“It is the most cynical thing I’ve ever seen,” he says. “In order to depose Shakespeare as a money-grubber, Sony has decided to make money on the back of misleading school kids.”

Shapiro claims that what gives the Oxford argument currency nowadays is our modern conviction that everything is essentially autobiographical. That sounds interesting, but I can’t help wondering what it has to do with me. “We live in an age of memoir and controversy,” he says. “You put those together, and you’ve got the Earl of Oxford Theory.”

And then he points me to the evidence: “Anybody who wants to know about Shakespeare can just walk into 201 East Capitol Street in Washington.” I’m hoping this is where Dan Brown discovered the Freemason’s Pyramid, but it turns out to be the Folger Library, the largest repository of Shakespeare material in the world.

The Folger’s director is a sharp, affable man who claims his name is Michael Witmore. We sit on university chairs in his book-lined office, and he seems like someone with nothing to hide. (He’s that good.)

“As a Shakespeare scholar,” he tells me, “I do not lie awake at night worried about who really wrote these plays.” No, of course not. Not with Bigfoot on the loose and the world about to end Nov. 11. “It’s intellectually dishonest to doubt documentary evidence on the assumption that other evidence will show up to disprove what we have. But if you feel, against all possible evidence, that you can find a piece of paper saying that Shakespeare could write about events that occurred after his death, you can go ahead. But I wouldn’t get very excited about your proposal. In the same way that I wouldn’t get very excited about your proposal to prove that Shakespeare based his comedies on 1970s TV sitcoms.”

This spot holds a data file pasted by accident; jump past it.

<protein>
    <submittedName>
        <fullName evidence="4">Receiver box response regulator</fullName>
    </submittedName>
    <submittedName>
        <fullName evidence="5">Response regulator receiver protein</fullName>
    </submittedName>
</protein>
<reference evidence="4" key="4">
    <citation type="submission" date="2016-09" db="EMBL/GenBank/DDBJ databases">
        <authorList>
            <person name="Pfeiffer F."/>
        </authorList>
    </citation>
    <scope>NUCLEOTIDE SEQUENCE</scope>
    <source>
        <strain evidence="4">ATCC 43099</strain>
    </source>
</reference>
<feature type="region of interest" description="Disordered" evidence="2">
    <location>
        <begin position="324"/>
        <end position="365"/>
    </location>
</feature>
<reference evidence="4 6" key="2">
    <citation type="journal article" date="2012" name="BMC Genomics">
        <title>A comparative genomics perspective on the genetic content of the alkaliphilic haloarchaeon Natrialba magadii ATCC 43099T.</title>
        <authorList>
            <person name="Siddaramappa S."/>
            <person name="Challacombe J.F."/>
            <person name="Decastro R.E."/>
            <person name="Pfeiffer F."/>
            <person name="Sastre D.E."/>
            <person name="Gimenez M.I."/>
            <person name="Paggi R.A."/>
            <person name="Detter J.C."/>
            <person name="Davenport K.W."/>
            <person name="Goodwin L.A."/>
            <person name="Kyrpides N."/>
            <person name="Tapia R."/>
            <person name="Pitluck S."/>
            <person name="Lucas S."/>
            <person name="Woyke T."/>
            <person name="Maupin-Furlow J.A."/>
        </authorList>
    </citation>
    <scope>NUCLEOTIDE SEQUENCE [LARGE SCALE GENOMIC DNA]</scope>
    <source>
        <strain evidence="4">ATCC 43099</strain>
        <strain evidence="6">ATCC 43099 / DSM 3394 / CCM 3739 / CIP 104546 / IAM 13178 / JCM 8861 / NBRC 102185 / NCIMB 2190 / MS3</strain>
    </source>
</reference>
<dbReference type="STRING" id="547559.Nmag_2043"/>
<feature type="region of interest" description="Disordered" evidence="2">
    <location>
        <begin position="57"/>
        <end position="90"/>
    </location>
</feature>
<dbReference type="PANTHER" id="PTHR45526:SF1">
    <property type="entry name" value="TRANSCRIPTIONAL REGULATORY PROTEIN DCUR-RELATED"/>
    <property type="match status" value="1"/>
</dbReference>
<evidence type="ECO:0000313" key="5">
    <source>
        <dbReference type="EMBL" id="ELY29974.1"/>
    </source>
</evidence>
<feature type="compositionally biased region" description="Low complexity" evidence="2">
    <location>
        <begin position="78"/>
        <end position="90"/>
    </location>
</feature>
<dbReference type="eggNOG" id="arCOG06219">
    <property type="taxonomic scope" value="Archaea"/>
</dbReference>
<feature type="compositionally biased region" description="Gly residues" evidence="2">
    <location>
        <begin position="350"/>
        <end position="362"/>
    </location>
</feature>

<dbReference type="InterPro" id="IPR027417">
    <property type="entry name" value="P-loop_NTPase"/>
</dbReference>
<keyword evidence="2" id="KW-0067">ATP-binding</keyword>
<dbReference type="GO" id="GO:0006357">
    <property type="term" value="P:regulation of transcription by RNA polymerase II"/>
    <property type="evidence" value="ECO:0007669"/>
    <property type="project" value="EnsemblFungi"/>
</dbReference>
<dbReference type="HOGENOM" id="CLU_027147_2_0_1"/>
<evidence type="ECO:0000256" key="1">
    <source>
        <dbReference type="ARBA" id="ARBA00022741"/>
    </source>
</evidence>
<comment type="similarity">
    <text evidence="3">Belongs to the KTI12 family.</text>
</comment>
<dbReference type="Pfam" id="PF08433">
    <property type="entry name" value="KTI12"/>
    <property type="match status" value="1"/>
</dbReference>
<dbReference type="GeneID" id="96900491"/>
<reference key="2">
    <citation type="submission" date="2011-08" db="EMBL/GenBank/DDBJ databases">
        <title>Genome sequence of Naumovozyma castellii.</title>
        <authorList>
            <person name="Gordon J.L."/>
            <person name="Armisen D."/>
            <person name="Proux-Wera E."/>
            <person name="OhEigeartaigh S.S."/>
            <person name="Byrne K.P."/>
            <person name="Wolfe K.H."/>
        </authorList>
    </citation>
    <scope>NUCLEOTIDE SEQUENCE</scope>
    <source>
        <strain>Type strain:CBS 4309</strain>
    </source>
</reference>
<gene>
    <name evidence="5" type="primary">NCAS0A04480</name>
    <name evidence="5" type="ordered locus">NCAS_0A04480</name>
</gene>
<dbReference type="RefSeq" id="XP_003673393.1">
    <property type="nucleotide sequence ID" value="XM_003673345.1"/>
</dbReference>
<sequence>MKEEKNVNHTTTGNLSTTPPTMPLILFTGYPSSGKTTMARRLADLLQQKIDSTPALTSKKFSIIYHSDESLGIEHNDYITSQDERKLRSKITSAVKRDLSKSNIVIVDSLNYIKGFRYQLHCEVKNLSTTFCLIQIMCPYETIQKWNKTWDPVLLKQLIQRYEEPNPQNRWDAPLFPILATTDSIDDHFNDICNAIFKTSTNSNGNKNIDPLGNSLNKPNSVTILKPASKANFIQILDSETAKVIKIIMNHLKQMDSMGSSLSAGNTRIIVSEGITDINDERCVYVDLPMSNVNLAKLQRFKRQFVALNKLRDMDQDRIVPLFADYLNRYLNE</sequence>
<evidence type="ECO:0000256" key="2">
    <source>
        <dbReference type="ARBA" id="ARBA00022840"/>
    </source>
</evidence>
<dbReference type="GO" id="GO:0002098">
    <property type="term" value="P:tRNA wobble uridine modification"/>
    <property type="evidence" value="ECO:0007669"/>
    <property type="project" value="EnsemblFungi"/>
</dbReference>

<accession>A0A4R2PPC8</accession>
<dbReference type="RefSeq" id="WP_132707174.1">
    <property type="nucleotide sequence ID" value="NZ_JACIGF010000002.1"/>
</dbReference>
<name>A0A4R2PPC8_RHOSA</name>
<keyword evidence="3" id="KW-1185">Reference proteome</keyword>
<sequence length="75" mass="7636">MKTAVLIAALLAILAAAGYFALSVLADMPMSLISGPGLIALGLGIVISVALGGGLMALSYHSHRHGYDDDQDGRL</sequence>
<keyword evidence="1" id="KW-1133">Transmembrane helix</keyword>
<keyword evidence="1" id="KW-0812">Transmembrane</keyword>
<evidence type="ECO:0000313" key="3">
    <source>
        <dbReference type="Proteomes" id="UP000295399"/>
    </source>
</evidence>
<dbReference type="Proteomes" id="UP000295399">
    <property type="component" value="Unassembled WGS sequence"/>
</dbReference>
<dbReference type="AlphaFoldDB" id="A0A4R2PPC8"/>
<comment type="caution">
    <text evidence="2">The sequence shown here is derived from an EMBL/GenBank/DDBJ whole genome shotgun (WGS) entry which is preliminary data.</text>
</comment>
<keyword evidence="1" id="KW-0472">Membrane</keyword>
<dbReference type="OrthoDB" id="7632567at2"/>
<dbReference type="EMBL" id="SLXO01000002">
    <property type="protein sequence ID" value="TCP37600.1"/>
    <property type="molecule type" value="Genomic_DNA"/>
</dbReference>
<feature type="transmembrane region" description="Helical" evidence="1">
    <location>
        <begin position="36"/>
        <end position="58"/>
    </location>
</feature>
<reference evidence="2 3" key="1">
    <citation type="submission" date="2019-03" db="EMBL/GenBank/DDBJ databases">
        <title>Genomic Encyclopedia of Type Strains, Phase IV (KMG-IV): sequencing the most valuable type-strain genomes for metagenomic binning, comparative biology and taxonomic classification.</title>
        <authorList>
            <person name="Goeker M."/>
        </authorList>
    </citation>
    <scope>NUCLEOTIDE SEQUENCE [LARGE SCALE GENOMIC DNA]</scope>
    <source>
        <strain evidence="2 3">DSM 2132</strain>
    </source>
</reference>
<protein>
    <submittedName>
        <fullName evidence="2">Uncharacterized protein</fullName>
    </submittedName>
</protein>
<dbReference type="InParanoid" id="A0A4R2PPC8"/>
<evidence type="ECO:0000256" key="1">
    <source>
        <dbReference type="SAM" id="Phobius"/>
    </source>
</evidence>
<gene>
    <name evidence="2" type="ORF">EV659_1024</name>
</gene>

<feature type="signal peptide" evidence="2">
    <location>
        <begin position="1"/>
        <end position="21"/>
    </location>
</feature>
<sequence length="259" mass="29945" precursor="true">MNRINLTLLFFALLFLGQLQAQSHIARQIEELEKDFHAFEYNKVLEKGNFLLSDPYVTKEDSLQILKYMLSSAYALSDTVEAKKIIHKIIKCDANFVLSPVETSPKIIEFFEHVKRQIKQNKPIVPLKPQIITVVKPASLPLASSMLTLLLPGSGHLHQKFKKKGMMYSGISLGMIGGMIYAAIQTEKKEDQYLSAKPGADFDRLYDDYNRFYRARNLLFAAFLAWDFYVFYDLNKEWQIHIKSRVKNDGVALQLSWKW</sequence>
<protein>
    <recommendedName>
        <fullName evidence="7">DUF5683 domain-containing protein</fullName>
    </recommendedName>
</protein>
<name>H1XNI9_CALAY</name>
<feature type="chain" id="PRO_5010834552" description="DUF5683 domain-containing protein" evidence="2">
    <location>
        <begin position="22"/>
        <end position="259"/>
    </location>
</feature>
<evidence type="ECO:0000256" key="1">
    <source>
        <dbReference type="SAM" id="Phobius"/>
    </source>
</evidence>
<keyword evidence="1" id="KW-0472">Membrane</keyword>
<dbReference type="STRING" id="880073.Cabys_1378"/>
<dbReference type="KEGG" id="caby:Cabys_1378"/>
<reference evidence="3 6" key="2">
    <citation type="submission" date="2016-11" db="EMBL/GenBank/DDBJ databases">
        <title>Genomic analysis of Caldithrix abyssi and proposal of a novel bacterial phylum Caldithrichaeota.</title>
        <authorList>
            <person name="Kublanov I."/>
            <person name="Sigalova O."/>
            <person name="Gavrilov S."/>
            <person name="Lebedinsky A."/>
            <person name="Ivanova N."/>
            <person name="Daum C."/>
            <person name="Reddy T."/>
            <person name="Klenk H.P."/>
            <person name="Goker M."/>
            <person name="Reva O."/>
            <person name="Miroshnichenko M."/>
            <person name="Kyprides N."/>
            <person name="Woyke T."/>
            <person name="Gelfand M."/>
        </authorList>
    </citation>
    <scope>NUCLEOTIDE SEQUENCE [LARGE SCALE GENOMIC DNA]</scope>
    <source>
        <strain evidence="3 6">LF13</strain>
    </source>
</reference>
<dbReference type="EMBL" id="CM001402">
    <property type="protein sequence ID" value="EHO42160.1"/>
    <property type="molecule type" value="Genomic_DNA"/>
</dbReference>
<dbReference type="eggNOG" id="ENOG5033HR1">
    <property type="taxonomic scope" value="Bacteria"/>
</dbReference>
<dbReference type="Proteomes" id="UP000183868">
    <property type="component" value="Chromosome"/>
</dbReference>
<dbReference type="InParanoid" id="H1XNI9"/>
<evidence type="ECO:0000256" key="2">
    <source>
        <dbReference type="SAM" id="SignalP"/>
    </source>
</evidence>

Of course . . . I hadn’t even thought of that before: The Henry Winkler Theory.

Eric Rasmussen, a professor of English at the University of Nevada, is a regular Robert Langdon of the Shakespearean world. He’s spent years sleuthing around the globe for rare Shakespeare documents. Why, I ask him, do we persist in arguing about who wrote “Hamlet” and “Twelfth Night” and “Midsummer Night’s Dream”?

“You have these sublimely beautiful creations that you think only a supernatural being could have created,” he says. “It immediately suggests, ‘Could it really have been a country hick that didn’t go to college?’ The best analysis, I think, is: A welfare mother couldn’t have written ‘Harry Potter.’ And maybe 400 years from now, someone will say that.” (You heard it here first, folks.)

There’s something almost religious about the de Vere argument, he suggests. “It’s foolish to say, ‘Prove to me that your God exists.’ And that’s the way it is with this. There’s no proof that de Vere wrote these plays. But you can’t disprove it; therefore, it’s plausible. How can I respond to that?”

I know someone who can. Harvard professor Stephen Greenblatt’s biography of the Bard was a bestseller for months in 2004. He hasn’t seen “Anonymous,” but he knows the enemy well.

“It seems hilarious for Americans to buy this argument,” he says. “Why would we think that only people who have the right bloodlines can write these plays? It’s a strange but familiar quality of the human imagination that you can write about kings and presidents without being related to one. Why Americans are drawn to this is a mystery to me.”

Ah, a mystery. I like the sound of that.